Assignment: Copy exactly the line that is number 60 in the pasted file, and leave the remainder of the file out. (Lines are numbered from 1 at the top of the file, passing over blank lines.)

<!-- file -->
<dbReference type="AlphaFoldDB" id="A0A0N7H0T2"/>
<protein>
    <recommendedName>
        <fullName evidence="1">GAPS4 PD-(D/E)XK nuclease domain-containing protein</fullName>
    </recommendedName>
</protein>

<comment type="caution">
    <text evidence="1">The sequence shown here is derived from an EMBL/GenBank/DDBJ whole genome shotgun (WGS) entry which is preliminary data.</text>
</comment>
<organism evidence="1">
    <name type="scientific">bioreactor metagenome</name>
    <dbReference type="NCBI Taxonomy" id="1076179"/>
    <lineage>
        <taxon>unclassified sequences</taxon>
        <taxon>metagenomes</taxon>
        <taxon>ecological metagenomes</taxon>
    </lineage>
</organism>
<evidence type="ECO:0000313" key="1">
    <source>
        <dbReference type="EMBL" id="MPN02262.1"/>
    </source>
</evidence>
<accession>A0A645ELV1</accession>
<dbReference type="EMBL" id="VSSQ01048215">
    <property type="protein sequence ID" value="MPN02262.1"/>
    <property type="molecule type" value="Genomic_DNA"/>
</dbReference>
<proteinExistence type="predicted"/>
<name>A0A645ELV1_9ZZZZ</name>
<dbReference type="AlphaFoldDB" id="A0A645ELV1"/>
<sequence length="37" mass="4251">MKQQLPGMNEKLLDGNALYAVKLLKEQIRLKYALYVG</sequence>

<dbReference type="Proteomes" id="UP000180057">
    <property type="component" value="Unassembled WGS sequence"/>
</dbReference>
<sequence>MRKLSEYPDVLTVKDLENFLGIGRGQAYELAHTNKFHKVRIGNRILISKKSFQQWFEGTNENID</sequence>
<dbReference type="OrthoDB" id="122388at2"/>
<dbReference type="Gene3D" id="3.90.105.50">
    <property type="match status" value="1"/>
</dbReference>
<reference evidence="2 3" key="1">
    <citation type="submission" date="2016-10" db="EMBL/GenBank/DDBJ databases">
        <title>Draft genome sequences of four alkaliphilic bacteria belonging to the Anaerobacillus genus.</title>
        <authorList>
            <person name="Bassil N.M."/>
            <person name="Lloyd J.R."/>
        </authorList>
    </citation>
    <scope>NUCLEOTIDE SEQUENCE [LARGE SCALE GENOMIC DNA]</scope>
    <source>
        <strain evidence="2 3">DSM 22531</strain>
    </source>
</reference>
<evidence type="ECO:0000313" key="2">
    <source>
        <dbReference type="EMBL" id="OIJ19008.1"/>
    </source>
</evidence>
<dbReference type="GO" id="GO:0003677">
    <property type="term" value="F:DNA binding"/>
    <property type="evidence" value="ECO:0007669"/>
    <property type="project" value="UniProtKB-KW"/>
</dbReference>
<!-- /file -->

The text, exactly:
    <property type="term" value="F:DNA binding"/>